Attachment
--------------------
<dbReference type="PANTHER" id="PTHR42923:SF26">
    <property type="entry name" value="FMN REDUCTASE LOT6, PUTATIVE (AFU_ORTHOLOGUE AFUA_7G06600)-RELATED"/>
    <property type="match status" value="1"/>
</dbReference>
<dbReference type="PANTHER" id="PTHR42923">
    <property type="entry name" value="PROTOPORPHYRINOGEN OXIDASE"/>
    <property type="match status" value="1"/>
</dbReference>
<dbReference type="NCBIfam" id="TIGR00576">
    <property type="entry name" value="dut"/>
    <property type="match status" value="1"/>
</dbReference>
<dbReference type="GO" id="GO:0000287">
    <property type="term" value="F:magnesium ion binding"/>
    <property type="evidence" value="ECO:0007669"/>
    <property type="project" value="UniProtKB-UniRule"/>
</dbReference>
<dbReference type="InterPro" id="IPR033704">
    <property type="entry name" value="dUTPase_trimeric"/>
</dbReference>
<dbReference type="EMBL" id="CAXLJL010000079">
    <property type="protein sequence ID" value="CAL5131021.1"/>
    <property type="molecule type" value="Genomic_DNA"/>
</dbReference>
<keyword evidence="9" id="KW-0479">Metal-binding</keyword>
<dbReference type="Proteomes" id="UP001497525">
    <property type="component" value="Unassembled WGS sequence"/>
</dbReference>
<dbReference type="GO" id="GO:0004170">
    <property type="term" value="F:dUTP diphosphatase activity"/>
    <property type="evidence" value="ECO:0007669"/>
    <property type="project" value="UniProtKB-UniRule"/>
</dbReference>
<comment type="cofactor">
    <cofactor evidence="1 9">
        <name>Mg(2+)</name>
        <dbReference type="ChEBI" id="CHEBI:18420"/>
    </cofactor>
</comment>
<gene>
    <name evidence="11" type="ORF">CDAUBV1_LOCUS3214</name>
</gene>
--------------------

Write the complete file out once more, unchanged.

<dbReference type="PANTHER" id="PTHR42923:SF26">
    <property type="entry name" value="FMN REDUCTASE LOT6, PUTATIVE (AFU_ORTHOLOGUE AFUA_7G06600)-RELATED"/>
    <property type="match status" value="1"/>
</dbReference>
<dbReference type="PANTHER" id="PTHR42923">
    <property type="entry name" value="PROTOPORPHYRINOGEN OXIDASE"/>
    <property type="match status" value="1"/>
</dbReference>
<dbReference type="NCBIfam" id="TIGR00576">
    <property type="entry name" value="dut"/>
    <property type="match status" value="1"/>
</dbReference>
<dbReference type="GO" id="GO:0000287">
    <property type="term" value="F:magnesium ion binding"/>
    <property type="evidence" value="ECO:0007669"/>
    <property type="project" value="UniProtKB-UniRule"/>
</dbReference>
<dbReference type="InterPro" id="IPR033704">
    <property type="entry name" value="dUTPase_trimeric"/>
</dbReference>
<dbReference type="EMBL" id="CAXLJL010000079">
    <property type="protein sequence ID" value="CAL5131021.1"/>
    <property type="molecule type" value="Genomic_DNA"/>
</dbReference>
<keyword evidence="9" id="KW-0479">Metal-binding</keyword>
<dbReference type="Proteomes" id="UP001497525">
    <property type="component" value="Unassembled WGS sequence"/>
</dbReference>
<dbReference type="GO" id="GO:0004170">
    <property type="term" value="F:dUTP diphosphatase activity"/>
    <property type="evidence" value="ECO:0007669"/>
    <property type="project" value="UniProtKB-UniRule"/>
</dbReference>
<comment type="cofactor">
    <cofactor evidence="1 9">
        <name>Mg(2+)</name>
        <dbReference type="ChEBI" id="CHEBI:18420"/>
    </cofactor>
</comment>
<gene>
    <name evidence="11" type="ORF">CDAUBV1_LOCUS3214</name>
</gene>